Healing Resistance with Kazu Haga

The PartnersGlobal Institute, Humanity United, and co-hosts East Point Peace Academy, On Earth Peace, and the Kingian Nonviolence Network invite you to join us for this important event on March 31st, 2021 at 7pm Eastern/ 4pm Pacific

This discussion is part of a series of practical dialogues on the intersections of peacebuilding, social justice, and democracy through the Horizons project, an initiative of the PartnersGlobal Institute and Humanity United

 

 

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Activists and social change agents, restorative justice practitioners, faith leaders, and anybody engaged in social progress and shifting society will find this mindful approach to nonviolent action indispensable.
 
Nonviolence was once considered the highest form of activism and radical change. And yet its basic truth, its restorative power, has been forgotten. In Healing Resistance, leading Kingian Nonviolence trainer Kazu Haga blazingly reclaims the energy and assertiveness of nonviolent practice (utilized by the Women’s March and Black Lives Matter), and proves that nonviolent civil resistance remains the most effective strategy for social change in hostile times.
 
With over 20 years of experience practicing and teaching Kingian Nonviolence, Haga offers us the practical approach to societal conflict first begun by Dr. Martin Luther King Jr. during the Civil Rights Movement, which has been developed into a fully workable, step-by-step training and deeply transformative philosophy. Kingian Nonviolence takes on the timely issues of endless protest and activist burnout, and presents tried-and-tested strategies for staying resilient, creating equity, and restoring peace.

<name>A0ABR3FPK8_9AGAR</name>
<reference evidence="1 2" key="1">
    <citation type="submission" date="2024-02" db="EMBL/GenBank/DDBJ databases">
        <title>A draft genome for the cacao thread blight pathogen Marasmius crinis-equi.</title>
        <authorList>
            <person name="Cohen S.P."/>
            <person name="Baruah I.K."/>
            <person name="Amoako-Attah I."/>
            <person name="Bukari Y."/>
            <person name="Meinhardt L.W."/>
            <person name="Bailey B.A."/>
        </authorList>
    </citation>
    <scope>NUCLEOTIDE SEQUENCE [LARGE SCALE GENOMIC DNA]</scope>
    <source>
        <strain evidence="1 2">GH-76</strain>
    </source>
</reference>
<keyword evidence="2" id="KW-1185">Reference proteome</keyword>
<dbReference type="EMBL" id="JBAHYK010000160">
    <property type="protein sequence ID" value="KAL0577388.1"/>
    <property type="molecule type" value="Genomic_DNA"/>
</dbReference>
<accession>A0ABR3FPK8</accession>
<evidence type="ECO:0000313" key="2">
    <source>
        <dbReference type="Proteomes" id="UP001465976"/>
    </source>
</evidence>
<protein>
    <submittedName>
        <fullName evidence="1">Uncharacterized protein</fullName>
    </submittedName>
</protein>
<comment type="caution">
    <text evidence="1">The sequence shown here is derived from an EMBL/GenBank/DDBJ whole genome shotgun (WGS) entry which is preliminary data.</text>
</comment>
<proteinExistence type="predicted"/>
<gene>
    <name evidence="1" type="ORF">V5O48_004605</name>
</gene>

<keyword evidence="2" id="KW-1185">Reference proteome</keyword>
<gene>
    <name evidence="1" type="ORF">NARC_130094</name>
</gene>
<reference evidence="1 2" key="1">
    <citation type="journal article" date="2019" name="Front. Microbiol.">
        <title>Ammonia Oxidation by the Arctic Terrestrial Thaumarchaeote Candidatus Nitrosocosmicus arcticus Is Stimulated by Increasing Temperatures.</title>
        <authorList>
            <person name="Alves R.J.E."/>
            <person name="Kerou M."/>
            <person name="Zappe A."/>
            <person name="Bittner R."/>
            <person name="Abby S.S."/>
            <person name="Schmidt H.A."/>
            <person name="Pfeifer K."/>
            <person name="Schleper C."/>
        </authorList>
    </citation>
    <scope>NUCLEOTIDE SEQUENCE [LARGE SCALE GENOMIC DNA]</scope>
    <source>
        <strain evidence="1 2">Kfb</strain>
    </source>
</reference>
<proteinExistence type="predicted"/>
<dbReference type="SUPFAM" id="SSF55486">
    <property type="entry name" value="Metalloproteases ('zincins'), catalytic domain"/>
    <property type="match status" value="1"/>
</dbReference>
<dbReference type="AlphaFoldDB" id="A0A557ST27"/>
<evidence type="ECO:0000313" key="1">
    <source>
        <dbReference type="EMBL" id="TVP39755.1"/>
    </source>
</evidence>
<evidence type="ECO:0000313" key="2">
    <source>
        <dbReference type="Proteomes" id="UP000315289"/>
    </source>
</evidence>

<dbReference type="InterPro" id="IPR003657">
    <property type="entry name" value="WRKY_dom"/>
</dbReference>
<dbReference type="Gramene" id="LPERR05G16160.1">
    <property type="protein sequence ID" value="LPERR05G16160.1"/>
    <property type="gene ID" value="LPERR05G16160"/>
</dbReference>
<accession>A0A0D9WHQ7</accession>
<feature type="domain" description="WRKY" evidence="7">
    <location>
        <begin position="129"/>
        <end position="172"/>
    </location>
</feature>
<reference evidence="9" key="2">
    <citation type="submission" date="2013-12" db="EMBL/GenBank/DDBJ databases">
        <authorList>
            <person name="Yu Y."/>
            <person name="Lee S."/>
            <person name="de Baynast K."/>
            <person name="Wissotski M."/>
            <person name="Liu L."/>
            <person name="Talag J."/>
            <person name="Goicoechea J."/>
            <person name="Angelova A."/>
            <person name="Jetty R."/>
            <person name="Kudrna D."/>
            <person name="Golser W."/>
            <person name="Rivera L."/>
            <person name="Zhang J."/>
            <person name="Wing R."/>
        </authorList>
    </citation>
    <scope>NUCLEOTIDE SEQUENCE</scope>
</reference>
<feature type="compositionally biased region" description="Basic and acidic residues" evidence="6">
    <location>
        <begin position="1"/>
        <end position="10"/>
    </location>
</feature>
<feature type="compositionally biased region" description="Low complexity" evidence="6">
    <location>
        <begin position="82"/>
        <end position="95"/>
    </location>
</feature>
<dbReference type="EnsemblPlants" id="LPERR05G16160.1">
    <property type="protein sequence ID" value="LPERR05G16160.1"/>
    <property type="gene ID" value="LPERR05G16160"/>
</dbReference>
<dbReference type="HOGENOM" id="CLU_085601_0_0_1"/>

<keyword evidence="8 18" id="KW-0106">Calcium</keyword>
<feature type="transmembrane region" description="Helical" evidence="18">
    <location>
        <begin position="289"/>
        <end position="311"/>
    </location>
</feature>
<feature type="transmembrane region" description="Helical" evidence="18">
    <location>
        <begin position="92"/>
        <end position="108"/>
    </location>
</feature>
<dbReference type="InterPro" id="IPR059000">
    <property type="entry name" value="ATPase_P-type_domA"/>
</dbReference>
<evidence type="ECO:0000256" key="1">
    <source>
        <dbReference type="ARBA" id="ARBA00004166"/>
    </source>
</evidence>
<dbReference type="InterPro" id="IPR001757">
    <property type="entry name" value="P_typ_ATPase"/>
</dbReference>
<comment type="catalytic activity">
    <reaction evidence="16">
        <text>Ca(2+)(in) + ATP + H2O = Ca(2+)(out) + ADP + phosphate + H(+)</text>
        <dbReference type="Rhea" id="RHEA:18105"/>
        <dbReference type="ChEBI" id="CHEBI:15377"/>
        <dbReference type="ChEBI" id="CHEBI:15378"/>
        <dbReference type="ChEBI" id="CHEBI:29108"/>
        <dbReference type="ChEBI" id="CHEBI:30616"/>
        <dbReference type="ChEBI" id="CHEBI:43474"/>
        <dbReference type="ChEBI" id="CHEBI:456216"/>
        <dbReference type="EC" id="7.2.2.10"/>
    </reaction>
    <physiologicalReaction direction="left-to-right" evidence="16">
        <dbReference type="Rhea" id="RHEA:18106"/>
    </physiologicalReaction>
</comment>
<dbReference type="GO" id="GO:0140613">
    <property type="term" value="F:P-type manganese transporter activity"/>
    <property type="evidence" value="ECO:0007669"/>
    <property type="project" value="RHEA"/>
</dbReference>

Praise for Healing Resistance 

“Kazu Haga’s deep, nuanced, and principled commitment to nonviolence has challenged and inspired me and many others who’ve had the privilege of encountering his work.”
—Michelle Alexander, author of The New Jim Crow: Mass Incarceration in the Age of Colorblindness
 
"Kazu Haga reminds us of the power of nonviolence, building on the work of Gandhi and King and informed by his own life and insight in a way that touches us all today. Haga teaches us that true belonging … is a challenging process that takes constant work and training from the internal to the interpersonal to the institutional. But that the work is worth the reward of building Beloved Community. We owe a debt of gratitude to Haga for his work and words and have in this book a manual for loving and for living nonviolence that will guide and inspire generations to come."
—John A. Powell, Director of the Othering and Belonging Institute at UC Berkeley and author of Racing to Justice: Transforming Our Concept of Self and Other to Build an Inclusive Society

WHEN
March 31, 2021 at 7pm - 8pm | Eastern